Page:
Comelec will not proclaim 241 bets

THE Commission on Elections (Comelec) has issued an order suspending the proclamation of at least 241 candidates if they win in the Barangay and Sangguniang Kabataan Elections (BSKE) on Monday, October 30.

Chairman George Erwin Garcia said on Wednesday that the decision was arrived at during the regular Comelec en banc session because of pending disqualification cases against the said candidates.

Chairman George Erwin Garcia. Photo from Comelec

Chairman George Erwin Garcia. Photo from Comelec

The list includes candidates for barangay and SK chairman, and barangay and SK councils.

Garcia said that the cases against the 241 candidates range from premature campaigning, vote buying, illegal campaigning, and violations of the anti-political dynasty prohibition.

Some filed their certificates of candidacy despite the perpetual disqualification from holding public office orders issued by the Office of the Ombudsman.

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“We already informed our canvassers in different barangay across the country that said personalities will not be proclaimed even if they win the elections,” the Comelec chief said.

Garcia added that the Commission will come out with the complete list of decided disqualification cases, which are now being finalized by the Comelec First and Second Division.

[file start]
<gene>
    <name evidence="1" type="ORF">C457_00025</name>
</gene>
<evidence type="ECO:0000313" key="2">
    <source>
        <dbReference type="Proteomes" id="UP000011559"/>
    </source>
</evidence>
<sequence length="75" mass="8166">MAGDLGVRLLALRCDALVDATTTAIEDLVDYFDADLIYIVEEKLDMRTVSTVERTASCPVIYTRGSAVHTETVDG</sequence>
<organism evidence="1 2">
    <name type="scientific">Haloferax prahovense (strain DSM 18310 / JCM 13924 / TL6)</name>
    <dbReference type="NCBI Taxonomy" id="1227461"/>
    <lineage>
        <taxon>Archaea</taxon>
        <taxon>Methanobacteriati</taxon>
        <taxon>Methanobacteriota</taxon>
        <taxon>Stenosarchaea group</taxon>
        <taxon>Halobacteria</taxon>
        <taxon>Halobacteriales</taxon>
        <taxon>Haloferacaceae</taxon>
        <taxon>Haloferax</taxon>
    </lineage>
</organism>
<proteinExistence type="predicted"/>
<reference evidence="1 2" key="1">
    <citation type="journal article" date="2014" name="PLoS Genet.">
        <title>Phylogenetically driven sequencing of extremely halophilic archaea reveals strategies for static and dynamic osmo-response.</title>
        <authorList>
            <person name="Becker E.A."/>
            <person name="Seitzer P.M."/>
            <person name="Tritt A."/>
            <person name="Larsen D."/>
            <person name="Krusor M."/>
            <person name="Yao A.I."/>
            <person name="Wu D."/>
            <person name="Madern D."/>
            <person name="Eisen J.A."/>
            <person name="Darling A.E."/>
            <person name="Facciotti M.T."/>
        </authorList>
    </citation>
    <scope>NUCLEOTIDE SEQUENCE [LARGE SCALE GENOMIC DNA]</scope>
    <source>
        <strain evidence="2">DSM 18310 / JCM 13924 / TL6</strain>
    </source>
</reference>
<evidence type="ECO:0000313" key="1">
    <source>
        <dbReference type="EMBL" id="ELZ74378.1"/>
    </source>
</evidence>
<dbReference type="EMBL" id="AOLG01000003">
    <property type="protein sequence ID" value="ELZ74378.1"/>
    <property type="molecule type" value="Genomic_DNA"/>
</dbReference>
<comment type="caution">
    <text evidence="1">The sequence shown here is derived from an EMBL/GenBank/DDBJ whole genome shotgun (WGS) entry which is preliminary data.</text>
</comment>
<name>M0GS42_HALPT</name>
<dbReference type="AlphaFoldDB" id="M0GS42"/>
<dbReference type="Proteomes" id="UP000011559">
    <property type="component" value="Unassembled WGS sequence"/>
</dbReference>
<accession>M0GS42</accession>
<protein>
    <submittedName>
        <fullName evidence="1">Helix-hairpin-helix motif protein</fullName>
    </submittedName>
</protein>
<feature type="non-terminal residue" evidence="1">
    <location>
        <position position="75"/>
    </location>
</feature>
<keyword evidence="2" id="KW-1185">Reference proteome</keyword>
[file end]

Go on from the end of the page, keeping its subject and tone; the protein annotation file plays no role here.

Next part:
“We expect the decisions one week or two weeks after the elections. We will resolve all disqualification cases so that those who win can immediately assume office,” he said.

“But till there is no decision or order to lift suspension, the candidates, if they win, will remain suspended as ordered by the Commission,” Garcia said.

At the same time, Garcia clarified that the commission excluded campaign materials posted inside private properties from its “Operation Baklas.”

“We are not removing campaign materials in private properties,” he said, following the ruling of the Supreme Court that removing campaign materials inside private properties is unconstitutional.

Garcia, however, said that even posters inside private properties should comply with the 2×3-foot ruling; otherwise, the poll body will write the candidate a letter to take down his or her oversize posters.

“We will not run after the private property owner, but we will write the candidate to take any oversize campaign materials inside private properties. It’s up to the candidate to talk it out with the property owner,” he added.

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